OTTAWA—Battalions of negotiators for Canada, Mexico and the United States have been working at a breakneck pace trying to reach agreement on a revamped North American free trade pact by the end of the year, but so far they have little to show for it.
U.S. Trade Representative Robert Lighthizer seemed to concede as much earlier this week when he offered an assessment of the progress thus far that could have come straight out of “Alice in Wonderland”:
“Yeah, well, we’re moving at warp speed but we don’t know whether we’re going to get to a conclusion, that’s the problem,” he told the Centre for Strategic and International Studies in Washington.
“We’re running very quickly somewhere.”
Canadian government officials insist the talks are going well and it’s premature to conclude they’re running off the rails.
But trade experts and stakeholders who’ve been following the negotiations closely say they’ve seen no progress on any of the thorny issues and no discernable headway, even on the simple things where all three countries should be in agreement.
If there’s no significant progress during the third round of negotiations, starting Sept. 23 in Ottawa, they say there’s no chance a deal can be struck by year’s end.
And if there is no deal early in the new year, some experts predict U.S. President Donald Trump will follow through on his threat to pull the plug on NAFTA rather than go empty-handed into primaries for mid-term congressional elections.
Ohio-based trade lawyer Dan Ujczo said he’s been surprised that all the supposedly “low-hanging fruit” issues that weren’t considered controversial, like bringing the pre-internet NAFTA into the digital age, is still hanging.
“If we don’t see something like the digital chapter … some very strong, completed text on that emerge by the end of this third round, I’d say that’s a very strong signal that we’re not going to get this done.”
Ujczo noted that the U.S. political calendar will become “extraordinarily tricky” early next year, with primaries for the mid-term elections starting in earnest in March. Trump was elected on a promise to rewrite or rip up NAFTA and Ujczo said he has to deliver on that, one way or the other.
“We have a president who has not demonstrated a great deal of patience on other issues so I think a process that continues to drag on into 2018 will increase the likelihood that the president issues a withdrawal from the NAFTA.”
“I think it is important that we begin to see real engagement on some of the difficult issues,” agreed Ted Alden, senior fellow at the Washington-based Centre on Foreign Relations.
“I think the sooner that happens, the better likelihood of a positive outcome. All that seems to have happened so far is they’re sort of (saying), ‘Here are the areas where we can check off the boxes’ and they haven’t even done that many of those.”
Ottawa-based international trade strategist Peter Clark, who was involved in the original NAFTA and Canada-U.S. free trade negotiations, said he expects to see “some visible progress” out of the Ottawa round.
“I think there has to be because you can’t keep on going and not doing anything. You have to have enough progress to keep Trump from pulling the trigger,” said Clark.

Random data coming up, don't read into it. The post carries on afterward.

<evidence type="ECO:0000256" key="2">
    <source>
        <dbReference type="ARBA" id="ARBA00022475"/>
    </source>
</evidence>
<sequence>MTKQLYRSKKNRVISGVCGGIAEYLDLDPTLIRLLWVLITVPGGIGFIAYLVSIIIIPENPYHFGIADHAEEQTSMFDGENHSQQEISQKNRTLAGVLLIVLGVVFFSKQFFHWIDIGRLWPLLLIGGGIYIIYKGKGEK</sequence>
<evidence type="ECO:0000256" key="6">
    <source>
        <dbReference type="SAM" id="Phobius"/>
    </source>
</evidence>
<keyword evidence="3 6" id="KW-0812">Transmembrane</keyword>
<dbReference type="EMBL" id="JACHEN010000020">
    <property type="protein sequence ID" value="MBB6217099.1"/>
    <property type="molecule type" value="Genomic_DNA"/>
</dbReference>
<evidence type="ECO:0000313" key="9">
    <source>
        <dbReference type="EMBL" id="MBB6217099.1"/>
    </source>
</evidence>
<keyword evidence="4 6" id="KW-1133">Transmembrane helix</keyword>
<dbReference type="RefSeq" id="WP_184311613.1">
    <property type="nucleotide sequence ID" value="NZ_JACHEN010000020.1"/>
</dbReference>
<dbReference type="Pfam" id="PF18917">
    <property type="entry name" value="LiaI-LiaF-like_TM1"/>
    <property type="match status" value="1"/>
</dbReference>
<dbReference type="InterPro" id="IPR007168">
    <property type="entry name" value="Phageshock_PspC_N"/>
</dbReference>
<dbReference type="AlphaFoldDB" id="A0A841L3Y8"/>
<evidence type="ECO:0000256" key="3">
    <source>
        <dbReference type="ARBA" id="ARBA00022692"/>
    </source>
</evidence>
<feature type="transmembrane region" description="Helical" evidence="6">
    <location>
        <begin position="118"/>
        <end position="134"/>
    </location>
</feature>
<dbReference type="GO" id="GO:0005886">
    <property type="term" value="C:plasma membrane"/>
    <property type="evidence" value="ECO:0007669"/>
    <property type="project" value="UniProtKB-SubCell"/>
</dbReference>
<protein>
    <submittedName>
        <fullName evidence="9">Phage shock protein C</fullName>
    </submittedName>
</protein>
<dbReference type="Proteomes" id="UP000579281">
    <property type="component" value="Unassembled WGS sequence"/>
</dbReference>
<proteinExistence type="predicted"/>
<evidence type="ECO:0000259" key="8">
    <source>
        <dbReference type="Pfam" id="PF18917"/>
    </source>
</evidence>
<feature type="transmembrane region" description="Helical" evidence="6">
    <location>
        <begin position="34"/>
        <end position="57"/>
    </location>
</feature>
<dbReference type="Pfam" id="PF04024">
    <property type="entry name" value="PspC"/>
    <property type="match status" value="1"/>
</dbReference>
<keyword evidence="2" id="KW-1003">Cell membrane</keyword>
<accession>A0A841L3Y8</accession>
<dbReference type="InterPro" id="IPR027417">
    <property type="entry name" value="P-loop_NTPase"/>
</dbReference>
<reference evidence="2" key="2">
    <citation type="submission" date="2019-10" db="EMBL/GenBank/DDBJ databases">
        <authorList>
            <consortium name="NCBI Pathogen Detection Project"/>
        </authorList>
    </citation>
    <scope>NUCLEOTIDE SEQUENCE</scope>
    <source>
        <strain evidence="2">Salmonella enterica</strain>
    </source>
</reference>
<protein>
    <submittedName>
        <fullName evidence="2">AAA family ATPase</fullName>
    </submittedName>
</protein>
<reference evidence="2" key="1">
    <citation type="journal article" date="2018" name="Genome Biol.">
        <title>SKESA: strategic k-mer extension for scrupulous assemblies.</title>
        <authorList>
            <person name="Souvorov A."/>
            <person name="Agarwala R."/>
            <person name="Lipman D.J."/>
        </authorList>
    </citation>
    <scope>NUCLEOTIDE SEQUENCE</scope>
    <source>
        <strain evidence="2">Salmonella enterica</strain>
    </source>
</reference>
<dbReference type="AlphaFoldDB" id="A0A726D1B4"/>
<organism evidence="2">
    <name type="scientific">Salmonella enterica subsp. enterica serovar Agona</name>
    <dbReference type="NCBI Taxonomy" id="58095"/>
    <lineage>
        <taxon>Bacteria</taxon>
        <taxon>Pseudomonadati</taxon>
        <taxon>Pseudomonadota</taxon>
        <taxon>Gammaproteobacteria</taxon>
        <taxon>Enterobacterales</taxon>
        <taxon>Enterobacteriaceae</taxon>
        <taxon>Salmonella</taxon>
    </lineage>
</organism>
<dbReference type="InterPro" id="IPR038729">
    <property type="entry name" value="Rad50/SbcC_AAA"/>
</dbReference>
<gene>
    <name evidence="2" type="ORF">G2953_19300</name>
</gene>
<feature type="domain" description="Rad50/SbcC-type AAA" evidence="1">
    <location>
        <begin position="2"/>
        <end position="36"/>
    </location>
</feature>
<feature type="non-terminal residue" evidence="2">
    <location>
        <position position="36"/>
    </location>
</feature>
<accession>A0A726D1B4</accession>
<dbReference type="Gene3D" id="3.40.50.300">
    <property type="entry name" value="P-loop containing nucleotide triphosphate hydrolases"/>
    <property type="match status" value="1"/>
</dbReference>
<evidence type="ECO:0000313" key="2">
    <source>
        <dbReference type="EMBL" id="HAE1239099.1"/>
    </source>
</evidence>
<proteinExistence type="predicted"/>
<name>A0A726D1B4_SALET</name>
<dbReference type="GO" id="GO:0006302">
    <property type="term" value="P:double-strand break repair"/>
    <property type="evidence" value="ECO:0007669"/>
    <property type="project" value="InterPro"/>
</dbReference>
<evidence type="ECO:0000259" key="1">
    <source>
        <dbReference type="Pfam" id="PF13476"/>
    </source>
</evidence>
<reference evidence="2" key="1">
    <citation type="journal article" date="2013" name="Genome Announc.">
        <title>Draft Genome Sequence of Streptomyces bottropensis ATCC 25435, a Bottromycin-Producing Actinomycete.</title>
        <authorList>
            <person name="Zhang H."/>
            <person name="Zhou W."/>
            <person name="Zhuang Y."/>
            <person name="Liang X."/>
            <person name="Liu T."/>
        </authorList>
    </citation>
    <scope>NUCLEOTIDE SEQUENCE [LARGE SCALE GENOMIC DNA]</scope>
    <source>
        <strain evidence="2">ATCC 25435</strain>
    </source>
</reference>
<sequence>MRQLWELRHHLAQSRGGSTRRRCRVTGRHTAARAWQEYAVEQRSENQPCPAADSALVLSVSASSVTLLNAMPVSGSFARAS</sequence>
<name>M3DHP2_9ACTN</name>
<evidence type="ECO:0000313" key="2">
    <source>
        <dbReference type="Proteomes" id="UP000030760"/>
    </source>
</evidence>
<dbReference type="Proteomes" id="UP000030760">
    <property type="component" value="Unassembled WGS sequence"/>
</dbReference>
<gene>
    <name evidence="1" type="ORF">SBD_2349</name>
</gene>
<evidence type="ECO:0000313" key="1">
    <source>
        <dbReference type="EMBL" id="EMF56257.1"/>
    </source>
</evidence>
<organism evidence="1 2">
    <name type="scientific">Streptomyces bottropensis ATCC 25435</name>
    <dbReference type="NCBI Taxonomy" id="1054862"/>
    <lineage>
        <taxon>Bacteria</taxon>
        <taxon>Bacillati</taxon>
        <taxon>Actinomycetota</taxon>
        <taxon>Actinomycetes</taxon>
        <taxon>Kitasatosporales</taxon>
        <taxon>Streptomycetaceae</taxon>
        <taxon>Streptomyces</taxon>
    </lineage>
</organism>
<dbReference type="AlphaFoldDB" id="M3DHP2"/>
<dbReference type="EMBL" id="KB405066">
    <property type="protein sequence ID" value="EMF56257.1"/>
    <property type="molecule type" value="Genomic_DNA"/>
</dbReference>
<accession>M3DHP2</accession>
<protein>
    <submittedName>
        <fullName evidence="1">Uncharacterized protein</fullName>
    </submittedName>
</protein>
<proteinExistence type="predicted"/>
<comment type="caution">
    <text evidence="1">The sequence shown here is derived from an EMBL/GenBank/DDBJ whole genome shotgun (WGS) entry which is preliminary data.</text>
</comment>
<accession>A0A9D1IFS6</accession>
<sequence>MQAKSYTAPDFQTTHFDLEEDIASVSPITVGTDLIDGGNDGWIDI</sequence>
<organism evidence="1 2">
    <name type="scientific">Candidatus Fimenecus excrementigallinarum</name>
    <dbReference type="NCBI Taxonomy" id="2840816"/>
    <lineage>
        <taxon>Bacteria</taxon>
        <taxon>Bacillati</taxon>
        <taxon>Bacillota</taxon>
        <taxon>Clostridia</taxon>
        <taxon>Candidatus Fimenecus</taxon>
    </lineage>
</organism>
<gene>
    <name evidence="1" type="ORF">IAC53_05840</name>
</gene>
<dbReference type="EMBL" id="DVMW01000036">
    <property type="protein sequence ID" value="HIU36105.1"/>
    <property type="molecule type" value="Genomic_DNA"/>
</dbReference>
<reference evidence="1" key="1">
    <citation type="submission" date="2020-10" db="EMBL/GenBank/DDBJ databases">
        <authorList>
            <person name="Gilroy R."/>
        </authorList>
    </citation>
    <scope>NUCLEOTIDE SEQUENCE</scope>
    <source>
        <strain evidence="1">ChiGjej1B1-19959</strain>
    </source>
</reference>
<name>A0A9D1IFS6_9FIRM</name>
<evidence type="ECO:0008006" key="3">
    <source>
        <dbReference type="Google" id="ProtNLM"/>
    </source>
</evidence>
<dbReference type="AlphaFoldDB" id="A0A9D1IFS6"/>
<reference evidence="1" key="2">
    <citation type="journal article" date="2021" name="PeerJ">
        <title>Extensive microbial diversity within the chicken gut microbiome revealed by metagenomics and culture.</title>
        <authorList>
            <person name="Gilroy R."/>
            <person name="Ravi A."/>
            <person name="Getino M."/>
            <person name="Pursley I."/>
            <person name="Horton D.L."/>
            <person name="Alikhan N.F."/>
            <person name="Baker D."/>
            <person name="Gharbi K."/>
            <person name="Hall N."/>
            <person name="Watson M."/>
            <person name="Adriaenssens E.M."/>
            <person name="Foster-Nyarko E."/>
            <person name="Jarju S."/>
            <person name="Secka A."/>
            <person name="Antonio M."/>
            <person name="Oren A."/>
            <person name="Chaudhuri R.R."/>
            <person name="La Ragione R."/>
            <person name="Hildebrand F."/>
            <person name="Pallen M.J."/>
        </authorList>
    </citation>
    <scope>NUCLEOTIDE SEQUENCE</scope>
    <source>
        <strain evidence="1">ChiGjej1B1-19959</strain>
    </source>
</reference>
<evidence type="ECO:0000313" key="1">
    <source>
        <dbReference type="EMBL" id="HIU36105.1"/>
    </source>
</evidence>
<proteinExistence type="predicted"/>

Those expectations are certain to be dashed, however.
Canadian government officials, speaking on background, bluntly say there’ll be no breakthroughs on the big, outstanding issues during the five days negotiators are in Ottawa. Rather, they’ll continue what they started at the first two rounds: exchanging draft texts on different issues and assessing areas where quick agreement can be found.
Indeed, they don’t expect progress on the controversial issues—such as the dispute settlement mechanism, investor state dispute settlement, rules of origin, labour standards and labour mobility, supply management—until the very end of the negotiating process in December. They contend it’s in no country’s interests to start making concessions at this early stage of the game.
Canadian officials also say progress has in fact been made on the non-controversial issues, including the digital chapter, although they concede the tough files have yet to be broached in a serious way. Indeed, the U.S. has not even provided text spelling out its position in at least two contentious areas: rules of origin and agriculture.
The Americans are expected to clarify their demand for more stringent rules of origin in the auto industry during the Ottawa round _ which explains why Foreign Affairs Minister Chrystia Freeland is meeting with a roundtable of auto parts manufacturers on Friday, as well as having lunch with former Prime Minister Brian Mulroney and his team who negotiated the original Canada-U.S. free trade agreement.
Currently, NAFTA stipulates that vehicles must have at least 62.5 per cent North American content to qualify for tariff-free passage across the three countries’ borders. It’s not clear so far whether the U.S. is looking to require a minimum amount of American content or whether it will insist on more stringent tracing of the origin of raw materials, particularly steel, that go into automobiles.
Such questions are among the “fundamental issues of principle” that have to be confronted “sooner rather than later,” said Alden.
In order to meet the deadline, both Alden and Clark said negotiators will likely have to settle for agreement in broad principle on some of the contentious areas, with details to be worked out later.